As a member of the United Nations, Myanmar has a responsibility to adopt such measures as are necessary to guarantee the life and physical safety of U Aye Myint. Myanmar is also bound by the “Basic Principles on the Role of Lawyers,” welcomed by the UN General Assembly in 1990.

Article 16 of the “Basic Principles on the Role of Lawyers” states:

Governments shall ensure that lawyers are able to perform all of their professional functions without intimidation, hindrance, harassment or improper interference.

Article 17, furthermore, states:

Where the security of lawyers is threatened as a result of discharging their functions, they shall be adequately safeguarded by the authorities.

LRWC respectfully urges your government to act in accordance with the provisions of the Universal Declaration of Human Rights, to ensure the implementation of the Declaration, and to abide by the “Basic Principles on the Role of Lawyers.”

LRWC calls for an immediate and thorough investigation into the illegal detention of U Aye Myint, for the results obtained to be made public, and for those responsible to be brought to justice. LRWC also calls upon the government of Myanmar to take swift and effective action to ensure the security of all human rights defenders so they can continue to carry out their legitimate and important work defending human rights.

LRWC respectfully urges you to show consideration for U Aye Myint’s right to lawfully represent complaints of clients to officials of the International Labour Organisation, which operates in Myanmar under the authority of your government.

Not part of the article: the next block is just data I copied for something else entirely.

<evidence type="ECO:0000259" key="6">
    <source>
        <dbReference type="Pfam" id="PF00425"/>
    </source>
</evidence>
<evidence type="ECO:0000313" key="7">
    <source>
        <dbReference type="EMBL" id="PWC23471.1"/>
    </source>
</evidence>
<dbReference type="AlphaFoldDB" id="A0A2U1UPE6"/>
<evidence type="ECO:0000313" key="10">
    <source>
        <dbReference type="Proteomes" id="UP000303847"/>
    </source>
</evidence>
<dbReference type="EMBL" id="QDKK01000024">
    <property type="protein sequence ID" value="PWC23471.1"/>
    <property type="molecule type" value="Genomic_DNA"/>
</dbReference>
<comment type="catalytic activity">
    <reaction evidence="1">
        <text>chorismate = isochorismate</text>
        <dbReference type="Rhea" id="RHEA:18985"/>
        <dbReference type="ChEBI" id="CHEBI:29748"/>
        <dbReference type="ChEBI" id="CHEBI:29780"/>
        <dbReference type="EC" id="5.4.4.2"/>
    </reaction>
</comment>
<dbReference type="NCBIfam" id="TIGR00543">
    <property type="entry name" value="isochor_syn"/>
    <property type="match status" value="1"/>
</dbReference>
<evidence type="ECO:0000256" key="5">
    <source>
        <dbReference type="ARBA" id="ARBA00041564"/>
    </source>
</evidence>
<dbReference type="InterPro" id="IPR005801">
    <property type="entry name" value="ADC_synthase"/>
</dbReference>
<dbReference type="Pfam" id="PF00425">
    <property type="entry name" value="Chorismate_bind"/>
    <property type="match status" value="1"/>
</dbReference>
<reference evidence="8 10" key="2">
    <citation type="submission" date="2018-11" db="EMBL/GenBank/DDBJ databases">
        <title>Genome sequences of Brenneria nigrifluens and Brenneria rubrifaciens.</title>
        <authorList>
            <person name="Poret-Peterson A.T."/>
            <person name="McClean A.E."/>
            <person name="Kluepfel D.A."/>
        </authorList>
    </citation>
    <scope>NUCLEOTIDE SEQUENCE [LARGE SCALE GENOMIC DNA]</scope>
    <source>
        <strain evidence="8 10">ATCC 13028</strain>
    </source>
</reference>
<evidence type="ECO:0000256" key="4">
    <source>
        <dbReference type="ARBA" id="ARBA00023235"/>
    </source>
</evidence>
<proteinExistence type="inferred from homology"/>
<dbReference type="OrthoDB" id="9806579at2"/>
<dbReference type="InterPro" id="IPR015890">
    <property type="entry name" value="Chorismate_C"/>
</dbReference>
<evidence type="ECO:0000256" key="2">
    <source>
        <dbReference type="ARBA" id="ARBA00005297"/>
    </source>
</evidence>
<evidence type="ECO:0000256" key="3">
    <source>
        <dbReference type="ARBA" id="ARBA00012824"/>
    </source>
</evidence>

Please advise LRWC by mail, e-mail or fax of the actions that the government of Myanmar is taking to:

ensure the present and future safety of U Aye Myint and his lawyer, U San Aung;

investigate the detention of U Aye Myint.

LRWC awaits your response. Thank you for your attention to our concerns.



AYE MYINT – Lawyer

Lawyer, Aye Myint from Pegu, Burma was detained for allegedly supplying the International Labour Organisation (ILO) with false information. On 10th October, 2005 Myint was taken to nearby Daik-U Township court for trial.

Members of local authorities and Union Solidarity and Development Association (USDA) who usually stand on the side of the authorities, testified as witnesses that Aye Myint is innocent of the charges and that he was arrested unlawfully.

The assistant commander of Daik-U Township police force Win Tin Oo arrested and charged Aye Myint with Emergency Provision Act 5C.

The case started with the township authority, the army, army veteran organizations and the army supply corps confiscating 492 acres of the farmers lands and giving them back only 123 acres. The farmers reported the incident to Rangoon-based ILO official Richard Horsey through the help of Aye Myint, who acted as their legal representative. Horsey told DVB that he has been discussing the matter with Burmese authorities concerned and that his organization is doing its best to sort matters out.

According to Aye Myint’s lawyer San Aung, Win Tin Oo accused Aye Myint of forcing the farmers from Phaungdawthi Village to write a false report to the ILO on 6th May, 2005 to proclaim their alleged dissatisfaction with the re-distribution of land.